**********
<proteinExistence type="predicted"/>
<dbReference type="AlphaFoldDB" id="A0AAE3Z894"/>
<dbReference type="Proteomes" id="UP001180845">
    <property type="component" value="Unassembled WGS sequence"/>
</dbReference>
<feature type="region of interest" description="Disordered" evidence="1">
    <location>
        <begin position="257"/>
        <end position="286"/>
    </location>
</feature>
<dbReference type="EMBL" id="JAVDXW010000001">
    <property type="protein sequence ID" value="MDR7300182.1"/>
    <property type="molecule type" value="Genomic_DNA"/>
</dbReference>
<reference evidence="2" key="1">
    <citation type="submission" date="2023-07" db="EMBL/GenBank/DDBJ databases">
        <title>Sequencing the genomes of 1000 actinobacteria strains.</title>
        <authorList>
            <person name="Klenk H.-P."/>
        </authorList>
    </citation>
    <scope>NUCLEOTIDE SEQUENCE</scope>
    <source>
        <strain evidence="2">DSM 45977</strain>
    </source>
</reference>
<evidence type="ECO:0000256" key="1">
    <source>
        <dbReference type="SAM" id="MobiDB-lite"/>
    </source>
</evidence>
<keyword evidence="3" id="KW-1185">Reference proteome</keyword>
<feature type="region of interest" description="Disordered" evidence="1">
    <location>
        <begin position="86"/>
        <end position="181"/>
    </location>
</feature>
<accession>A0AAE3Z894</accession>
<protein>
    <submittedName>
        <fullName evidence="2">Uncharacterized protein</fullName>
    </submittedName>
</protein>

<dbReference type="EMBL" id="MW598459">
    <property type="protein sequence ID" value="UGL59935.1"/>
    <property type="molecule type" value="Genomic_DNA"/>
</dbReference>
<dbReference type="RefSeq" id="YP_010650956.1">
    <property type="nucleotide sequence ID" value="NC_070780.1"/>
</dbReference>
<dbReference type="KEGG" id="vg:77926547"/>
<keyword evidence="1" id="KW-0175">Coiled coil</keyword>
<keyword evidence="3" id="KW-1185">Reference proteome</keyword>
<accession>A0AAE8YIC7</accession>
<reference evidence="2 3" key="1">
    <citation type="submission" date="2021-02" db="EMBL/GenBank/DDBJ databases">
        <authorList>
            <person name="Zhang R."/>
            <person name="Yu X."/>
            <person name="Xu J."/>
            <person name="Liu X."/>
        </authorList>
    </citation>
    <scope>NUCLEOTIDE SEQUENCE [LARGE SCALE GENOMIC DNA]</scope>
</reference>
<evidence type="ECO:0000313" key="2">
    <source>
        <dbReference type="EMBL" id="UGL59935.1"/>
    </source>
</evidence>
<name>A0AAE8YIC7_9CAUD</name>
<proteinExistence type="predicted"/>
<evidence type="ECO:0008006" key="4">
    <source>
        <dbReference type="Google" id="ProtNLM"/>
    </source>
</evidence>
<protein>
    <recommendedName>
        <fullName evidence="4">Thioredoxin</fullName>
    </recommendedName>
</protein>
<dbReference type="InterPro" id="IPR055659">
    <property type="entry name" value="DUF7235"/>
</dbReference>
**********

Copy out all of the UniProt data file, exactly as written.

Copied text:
<proteinExistence type="predicted"/>
<dbReference type="AlphaFoldDB" id="A0AAE3Z894"/>
<dbReference type="Proteomes" id="UP001180845">
    <property type="component" value="Unassembled WGS sequence"/>
</dbReference>
<feature type="region of interest" description="Disordered" evidence="1">
    <location>
        <begin position="257"/>
        <end position="286"/>
    </location>
</feature>
<dbReference type="EMBL" id="JAVDXW010000001">
    <property type="protein sequence ID" value="MDR7300182.1"/>
    <property type="molecule type" value="Genomic_DNA"/>
</dbReference>
<reference evidence="2" key="1">
    <citation type="submission" date="2023-07" db="EMBL/GenBank/DDBJ databases">
        <title>Sequencing the genomes of 1000 actinobacteria strains.</title>
        <authorList>
            <person name="Klenk H.-P."/>
        </authorList>
    </citation>
    <scope>NUCLEOTIDE SEQUENCE</scope>
    <source>
        <strain evidence="2">DSM 45977</strain>
    </source>
</reference>
<evidence type="ECO:0000256" key="1">
    <source>
        <dbReference type="SAM" id="MobiDB-lite"/>
    </source>
</evidence>
<keyword evidence="3" id="KW-1185">Reference proteome</keyword>
<feature type="region of interest" description="Disordered" evidence="1">
    <location>
        <begin position="86"/>
        <end position="181"/>
    </location>
</feature>
<accession>A0AAE3Z894</accession>
<protein>
    <submittedName>
        <fullName evidence="2">Uncharacterized protein</fullName>
    </submittedName>
</protein>

<dbReference type="EMBL" id="MW598459">
    <property type="protein sequence ID" value="UGL59935.1"/>
    <property type="molecule type" value="Genomic_DNA"/>
</dbReference>
<dbReference type="RefSeq" id="YP_010650956.1">
    <property type="nucleotide sequence ID" value="NC_070780.1"/>
</dbReference>
<dbReference type="KEGG" id="vg:77926547"/>
<keyword evidence="1" id="KW-0175">Coiled coil</keyword>
<keyword evidence="3" id="KW-1185">Reference proteome</keyword>
<accession>A0AAE8YIC7</accession>
<reference evidence="2 3" key="1">
    <citation type="submission" date="2021-02" db="EMBL/GenBank/DDBJ databases">
        <authorList>
            <person name="Zhang R."/>
            <person name="Yu X."/>
            <person name="Xu J."/>
            <person name="Liu X."/>
        </authorList>
    </citation>
    <scope>NUCLEOTIDE SEQUENCE [LARGE SCALE GENOMIC DNA]</scope>
</reference>
<evidence type="ECO:0000313" key="2">
    <source>
        <dbReference type="EMBL" id="UGL59935.1"/>
    </source>
</evidence>
<name>A0AAE8YIC7_9CAUD</name>
<proteinExistence type="predicted"/>
<evidence type="ECO:0008006" key="4">
    <source>
        <dbReference type="Google" id="ProtNLM"/>
    </source>
</evidence>
<protein>
    <recommendedName>
        <fullName evidence="4">Thioredoxin</fullName>
    </recommendedName>
</protein>
<dbReference type="InterPro" id="IPR055659">
    <property type="entry name" value="DUF7235"/>
</dbReference>